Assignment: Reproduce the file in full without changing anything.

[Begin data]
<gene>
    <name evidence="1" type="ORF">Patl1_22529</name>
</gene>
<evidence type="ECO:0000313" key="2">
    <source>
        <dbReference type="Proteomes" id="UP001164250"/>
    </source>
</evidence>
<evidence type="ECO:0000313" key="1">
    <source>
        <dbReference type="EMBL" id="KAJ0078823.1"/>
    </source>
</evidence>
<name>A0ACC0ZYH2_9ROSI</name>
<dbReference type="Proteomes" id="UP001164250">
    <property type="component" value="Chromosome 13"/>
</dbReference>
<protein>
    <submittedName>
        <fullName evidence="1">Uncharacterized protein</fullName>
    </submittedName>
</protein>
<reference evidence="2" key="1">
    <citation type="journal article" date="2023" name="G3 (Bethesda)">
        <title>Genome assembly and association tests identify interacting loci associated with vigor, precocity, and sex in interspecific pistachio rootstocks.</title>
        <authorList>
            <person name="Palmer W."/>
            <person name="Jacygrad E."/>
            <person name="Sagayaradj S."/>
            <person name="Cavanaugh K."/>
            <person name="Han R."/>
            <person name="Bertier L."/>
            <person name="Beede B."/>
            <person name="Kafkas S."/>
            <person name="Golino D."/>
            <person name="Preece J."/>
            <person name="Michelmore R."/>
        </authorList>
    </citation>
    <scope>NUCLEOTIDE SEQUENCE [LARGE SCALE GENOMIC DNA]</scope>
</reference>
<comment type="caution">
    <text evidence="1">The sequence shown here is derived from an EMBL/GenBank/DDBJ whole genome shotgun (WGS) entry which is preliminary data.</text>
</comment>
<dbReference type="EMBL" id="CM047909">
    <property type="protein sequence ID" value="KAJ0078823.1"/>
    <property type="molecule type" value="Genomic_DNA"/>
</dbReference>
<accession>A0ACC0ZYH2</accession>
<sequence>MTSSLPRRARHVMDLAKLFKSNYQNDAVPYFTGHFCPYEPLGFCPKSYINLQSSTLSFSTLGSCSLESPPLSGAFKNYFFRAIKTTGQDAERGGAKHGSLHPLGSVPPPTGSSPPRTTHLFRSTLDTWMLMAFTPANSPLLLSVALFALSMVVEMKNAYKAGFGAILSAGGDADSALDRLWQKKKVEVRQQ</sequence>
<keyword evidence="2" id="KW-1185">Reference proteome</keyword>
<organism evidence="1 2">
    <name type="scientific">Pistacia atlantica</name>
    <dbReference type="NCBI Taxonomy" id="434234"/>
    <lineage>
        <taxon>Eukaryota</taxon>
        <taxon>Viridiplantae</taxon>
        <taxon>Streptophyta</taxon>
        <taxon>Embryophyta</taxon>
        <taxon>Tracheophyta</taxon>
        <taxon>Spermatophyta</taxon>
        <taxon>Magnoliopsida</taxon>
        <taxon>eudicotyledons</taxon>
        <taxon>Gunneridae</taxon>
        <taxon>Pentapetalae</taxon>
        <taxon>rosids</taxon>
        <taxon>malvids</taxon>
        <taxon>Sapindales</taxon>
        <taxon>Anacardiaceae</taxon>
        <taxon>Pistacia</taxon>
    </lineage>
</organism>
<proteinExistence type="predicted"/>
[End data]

<gene>
    <name evidence="1" type="ORF">Patl1_22529</name>
</gene>
<evidence type="ECO:0000313" key="2">
    <source>
        <dbReference type="Proteomes" id="UP001164250"/>
    </source>
</evidence>
<evidence type="ECO:0000313" key="1">
    <source>
        <dbReference type="EMBL" id="KAJ0078823.1"/>
    </source>
</evidence>
<name>A0ACC0ZYH2_9ROSI</name>
<dbReference type="Proteomes" id="UP001164250">
    <property type="component" value="Chromosome 13"/>
</dbReference>
<protein>
    <submittedName>
        <fullName evidence="1">Uncharacterized protein</fullName>
    </submittedName>
</protein>
<reference evidence="2" key="1">
    <citation type="journal article" date="2023" name="G3 (Bethesda)">
        <title>Genome assembly and association tests identify interacting loci associated with vigor, precocity, and sex in interspecific pistachio rootstocks.</title>
        <authorList>
            <person name="Palmer W."/>
            <person name="Jacygrad E."/>
            <person name="Sagayaradj S."/>
            <person name="Cavanaugh K."/>
            <person name="Han R."/>
            <person name="Bertier L."/>
            <person name="Beede B."/>
            <person name="Kafkas S."/>
            <person name="Golino D."/>
            <person name="Preece J."/>
            <person name="Michelmore R."/>
        </authorList>
    </citation>
    <scope>NUCLEOTIDE SEQUENCE [LARGE SCALE GENOMIC DNA]</scope>
</reference>
<comment type="caution">
    <text evidence="1">The sequence shown here is derived from an EMBL/GenBank/DDBJ whole genome shotgun (WGS) entry which is preliminary data.</text>
</comment>
<dbReference type="EMBL" id="CM047909">
    <property type="protein sequence ID" value="KAJ0078823.1"/>
    <property type="molecule type" value="Genomic_DNA"/>
</dbReference>
<accession>A0ACC0ZYH2</accession>
<sequence>MTSSLPRRARHVMDLAKLFKSNYQNDAVPYFTGHFCPYEPLGFCPKSYINLQSSTLSFSTLGSCSLESPPLSGAFKNYFFRAIKTTGQDAERGGAKHGSLHPLGSVPPPTGSSPPRTTHLFRSTLDTWMLMAFTPANSPLLLSVALFALSMVVEMKNAYKAGFGAILSAGGDADSALDRLWQKKKVEVRQQ</sequence>
<keyword evidence="2" id="KW-1185">Reference proteome</keyword>
<organism evidence="1 2">
    <name type="scientific">Pistacia atlantica</name>
    <dbReference type="NCBI Taxonomy" id="434234"/>
    <lineage>
        <taxon>Eukaryota</taxon>
        <taxon>Viridiplantae</taxon>
        <taxon>Streptophyta</taxon>
        <taxon>Embryophyta</taxon>
        <taxon>Tracheophyta</taxon>
        <taxon>Spermatophyta</taxon>
        <taxon>Magnoliopsida</taxon>
        <taxon>eudicotyledons</taxon>
        <taxon>Gunneridae</taxon>
        <taxon>Pentapetalae</taxon>
        <taxon>rosids</taxon>
        <taxon>malvids</taxon>
        <taxon>Sapindales</taxon>
        <taxon>Anacardiaceae</taxon>
        <taxon>Pistacia</taxon>
    </lineage>
</organism>
<proteinExistence type="predicted"/>